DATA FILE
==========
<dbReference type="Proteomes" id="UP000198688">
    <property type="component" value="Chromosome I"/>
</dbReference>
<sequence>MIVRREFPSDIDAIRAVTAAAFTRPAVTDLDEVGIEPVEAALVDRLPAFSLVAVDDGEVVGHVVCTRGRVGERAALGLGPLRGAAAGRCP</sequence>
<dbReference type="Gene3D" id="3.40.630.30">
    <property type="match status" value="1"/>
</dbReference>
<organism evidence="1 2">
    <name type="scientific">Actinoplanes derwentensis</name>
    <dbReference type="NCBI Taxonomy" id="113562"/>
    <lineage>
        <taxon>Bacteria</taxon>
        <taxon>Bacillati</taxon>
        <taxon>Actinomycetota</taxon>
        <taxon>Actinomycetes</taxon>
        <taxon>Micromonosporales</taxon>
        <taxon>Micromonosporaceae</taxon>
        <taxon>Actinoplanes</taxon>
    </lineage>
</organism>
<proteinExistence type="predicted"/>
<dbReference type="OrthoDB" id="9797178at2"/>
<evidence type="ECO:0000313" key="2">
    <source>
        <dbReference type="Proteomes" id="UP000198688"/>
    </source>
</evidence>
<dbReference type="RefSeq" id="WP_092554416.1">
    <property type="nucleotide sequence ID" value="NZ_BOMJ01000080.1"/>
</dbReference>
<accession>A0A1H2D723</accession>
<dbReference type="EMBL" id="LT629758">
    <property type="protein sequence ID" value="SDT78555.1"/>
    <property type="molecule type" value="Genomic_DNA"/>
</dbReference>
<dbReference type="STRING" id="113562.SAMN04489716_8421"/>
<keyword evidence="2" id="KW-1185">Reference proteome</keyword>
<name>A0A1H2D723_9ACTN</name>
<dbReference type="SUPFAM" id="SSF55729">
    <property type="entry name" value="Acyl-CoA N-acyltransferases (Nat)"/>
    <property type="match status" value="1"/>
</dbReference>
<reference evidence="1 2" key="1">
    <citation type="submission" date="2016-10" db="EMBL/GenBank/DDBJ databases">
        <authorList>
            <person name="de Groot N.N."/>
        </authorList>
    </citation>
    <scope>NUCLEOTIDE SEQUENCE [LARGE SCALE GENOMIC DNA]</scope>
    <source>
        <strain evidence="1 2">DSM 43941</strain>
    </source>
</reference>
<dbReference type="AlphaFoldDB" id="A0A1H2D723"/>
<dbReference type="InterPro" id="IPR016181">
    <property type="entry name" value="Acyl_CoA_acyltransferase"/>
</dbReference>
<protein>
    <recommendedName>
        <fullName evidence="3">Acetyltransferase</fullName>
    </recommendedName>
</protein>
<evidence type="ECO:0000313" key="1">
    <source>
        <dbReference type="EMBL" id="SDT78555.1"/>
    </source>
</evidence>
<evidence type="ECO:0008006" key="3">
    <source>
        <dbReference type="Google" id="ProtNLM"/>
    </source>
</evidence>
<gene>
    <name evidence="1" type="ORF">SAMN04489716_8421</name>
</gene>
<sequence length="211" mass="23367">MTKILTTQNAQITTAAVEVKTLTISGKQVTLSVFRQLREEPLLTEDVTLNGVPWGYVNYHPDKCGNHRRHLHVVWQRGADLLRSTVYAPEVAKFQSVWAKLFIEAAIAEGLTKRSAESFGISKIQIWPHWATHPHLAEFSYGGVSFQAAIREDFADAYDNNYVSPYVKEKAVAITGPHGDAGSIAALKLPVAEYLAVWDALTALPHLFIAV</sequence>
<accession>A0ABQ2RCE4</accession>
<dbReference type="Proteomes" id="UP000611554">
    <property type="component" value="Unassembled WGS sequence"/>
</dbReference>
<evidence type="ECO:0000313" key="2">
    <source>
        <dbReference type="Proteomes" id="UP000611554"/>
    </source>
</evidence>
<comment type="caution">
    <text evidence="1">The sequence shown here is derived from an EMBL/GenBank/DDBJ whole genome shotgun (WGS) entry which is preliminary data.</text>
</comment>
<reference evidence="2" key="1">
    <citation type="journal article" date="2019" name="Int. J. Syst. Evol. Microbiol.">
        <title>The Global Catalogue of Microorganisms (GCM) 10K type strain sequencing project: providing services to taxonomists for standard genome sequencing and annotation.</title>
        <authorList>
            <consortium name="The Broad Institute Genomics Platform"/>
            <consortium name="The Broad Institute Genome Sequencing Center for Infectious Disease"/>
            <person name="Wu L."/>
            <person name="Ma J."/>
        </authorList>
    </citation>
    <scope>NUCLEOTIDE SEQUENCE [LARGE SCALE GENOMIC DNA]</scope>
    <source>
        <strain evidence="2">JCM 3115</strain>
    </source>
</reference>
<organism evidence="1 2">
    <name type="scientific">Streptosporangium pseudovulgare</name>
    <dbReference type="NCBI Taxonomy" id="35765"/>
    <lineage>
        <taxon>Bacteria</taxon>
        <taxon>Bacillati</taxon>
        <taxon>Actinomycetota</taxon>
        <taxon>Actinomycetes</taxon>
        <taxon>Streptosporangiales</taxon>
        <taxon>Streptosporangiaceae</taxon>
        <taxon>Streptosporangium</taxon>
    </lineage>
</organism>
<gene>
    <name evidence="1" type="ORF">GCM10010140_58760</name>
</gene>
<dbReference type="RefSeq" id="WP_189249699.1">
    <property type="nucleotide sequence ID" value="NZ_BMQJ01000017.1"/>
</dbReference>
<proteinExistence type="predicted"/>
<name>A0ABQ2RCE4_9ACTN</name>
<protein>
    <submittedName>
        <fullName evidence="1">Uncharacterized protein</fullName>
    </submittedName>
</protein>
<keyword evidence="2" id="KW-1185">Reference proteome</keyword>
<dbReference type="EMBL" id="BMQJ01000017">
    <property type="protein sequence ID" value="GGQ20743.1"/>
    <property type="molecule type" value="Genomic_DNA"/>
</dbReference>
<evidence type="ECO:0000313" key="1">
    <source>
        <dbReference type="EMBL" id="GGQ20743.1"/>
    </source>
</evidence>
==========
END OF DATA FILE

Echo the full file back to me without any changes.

<dbReference type="Proteomes" id="UP000198688">
    <property type="component" value="Chromosome I"/>
</dbReference>
<sequence>MIVRREFPSDIDAIRAVTAAAFTRPAVTDLDEVGIEPVEAALVDRLPAFSLVAVDDGEVVGHVVCTRGRVGERAALGLGPLRGAAAGRCP</sequence>
<dbReference type="Gene3D" id="3.40.630.30">
    <property type="match status" value="1"/>
</dbReference>
<organism evidence="1 2">
    <name type="scientific">Actinoplanes derwentensis</name>
    <dbReference type="NCBI Taxonomy" id="113562"/>
    <lineage>
        <taxon>Bacteria</taxon>
        <taxon>Bacillati</taxon>
        <taxon>Actinomycetota</taxon>
        <taxon>Actinomycetes</taxon>
        <taxon>Micromonosporales</taxon>
        <taxon>Micromonosporaceae</taxon>
        <taxon>Actinoplanes</taxon>
    </lineage>
</organism>
<proteinExistence type="predicted"/>
<dbReference type="OrthoDB" id="9797178at2"/>
<evidence type="ECO:0000313" key="2">
    <source>
        <dbReference type="Proteomes" id="UP000198688"/>
    </source>
</evidence>
<dbReference type="RefSeq" id="WP_092554416.1">
    <property type="nucleotide sequence ID" value="NZ_BOMJ01000080.1"/>
</dbReference>
<accession>A0A1H2D723</accession>
<dbReference type="EMBL" id="LT629758">
    <property type="protein sequence ID" value="SDT78555.1"/>
    <property type="molecule type" value="Genomic_DNA"/>
</dbReference>
<dbReference type="STRING" id="113562.SAMN04489716_8421"/>
<keyword evidence="2" id="KW-1185">Reference proteome</keyword>
<name>A0A1H2D723_9ACTN</name>
<dbReference type="SUPFAM" id="SSF55729">
    <property type="entry name" value="Acyl-CoA N-acyltransferases (Nat)"/>
    <property type="match status" value="1"/>
</dbReference>
<reference evidence="1 2" key="1">
    <citation type="submission" date="2016-10" db="EMBL/GenBank/DDBJ databases">
        <authorList>
            <person name="de Groot N.N."/>
        </authorList>
    </citation>
    <scope>NUCLEOTIDE SEQUENCE [LARGE SCALE GENOMIC DNA]</scope>
    <source>
        <strain evidence="1 2">DSM 43941</strain>
    </source>
</reference>
<dbReference type="AlphaFoldDB" id="A0A1H2D723"/>
<dbReference type="InterPro" id="IPR016181">
    <property type="entry name" value="Acyl_CoA_acyltransferase"/>
</dbReference>
<protein>
    <recommendedName>
        <fullName evidence="3">Acetyltransferase</fullName>
    </recommendedName>
</protein>
<evidence type="ECO:0000313" key="1">
    <source>
        <dbReference type="EMBL" id="SDT78555.1"/>
    </source>
</evidence>
<evidence type="ECO:0008006" key="3">
    <source>
        <dbReference type="Google" id="ProtNLM"/>
    </source>
</evidence>
<gene>
    <name evidence="1" type="ORF">SAMN04489716_8421</name>
</gene>
<sequence length="211" mass="23367">MTKILTTQNAQITTAAVEVKTLTISGKQVTLSVFRQLREEPLLTEDVTLNGVPWGYVNYHPDKCGNHRRHLHVVWQRGADLLRSTVYAPEVAKFQSVWAKLFIEAAIAEGLTKRSAESFGISKIQIWPHWATHPHLAEFSYGGVSFQAAIREDFADAYDNNYVSPYVKEKAVAITGPHGDAGSIAALKLPVAEYLAVWDALTALPHLFIAV</sequence>
<accession>A0ABQ2RCE4</accession>
<dbReference type="Proteomes" id="UP000611554">
    <property type="component" value="Unassembled WGS sequence"/>
</dbReference>
<evidence type="ECO:0000313" key="2">
    <source>
        <dbReference type="Proteomes" id="UP000611554"/>
    </source>
</evidence>
<comment type="caution">
    <text evidence="1">The sequence shown here is derived from an EMBL/GenBank/DDBJ whole genome shotgun (WGS) entry which is preliminary data.</text>
</comment>
<reference evidence="2" key="1">
    <citation type="journal article" date="2019" name="Int. J. Syst. Evol. Microbiol.">
        <title>The Global Catalogue of Microorganisms (GCM) 10K type strain sequencing project: providing services to taxonomists for standard genome sequencing and annotation.</title>
        <authorList>
            <consortium name="The Broad Institute Genomics Platform"/>
            <consortium name="The Broad Institute Genome Sequencing Center for Infectious Disease"/>
            <person name="Wu L."/>
            <person name="Ma J."/>
        </authorList>
    </citation>
    <scope>NUCLEOTIDE SEQUENCE [LARGE SCALE GENOMIC DNA]</scope>
    <source>
        <strain evidence="2">JCM 3115</strain>
    </source>
</reference>
<organism evidence="1 2">
    <name type="scientific">Streptosporangium pseudovulgare</name>
    <dbReference type="NCBI Taxonomy" id="35765"/>
    <lineage>
        <taxon>Bacteria</taxon>
        <taxon>Bacillati</taxon>
        <taxon>Actinomycetota</taxon>
        <taxon>Actinomycetes</taxon>
        <taxon>Streptosporangiales</taxon>
        <taxon>Streptosporangiaceae</taxon>
        <taxon>Streptosporangium</taxon>
    </lineage>
</organism>
<gene>
    <name evidence="1" type="ORF">GCM10010140_58760</name>
</gene>
<dbReference type="RefSeq" id="WP_189249699.1">
    <property type="nucleotide sequence ID" value="NZ_BMQJ01000017.1"/>
</dbReference>
<proteinExistence type="predicted"/>
<name>A0ABQ2RCE4_9ACTN</name>
<protein>
    <submittedName>
        <fullName evidence="1">Uncharacterized protein</fullName>
    </submittedName>
</protein>
<keyword evidence="2" id="KW-1185">Reference proteome</keyword>
<dbReference type="EMBL" id="BMQJ01000017">
    <property type="protein sequence ID" value="GGQ20743.1"/>
    <property type="molecule type" value="Genomic_DNA"/>
</dbReference>
<evidence type="ECO:0000313" key="1">
    <source>
        <dbReference type="EMBL" id="GGQ20743.1"/>
    </source>
</evidence>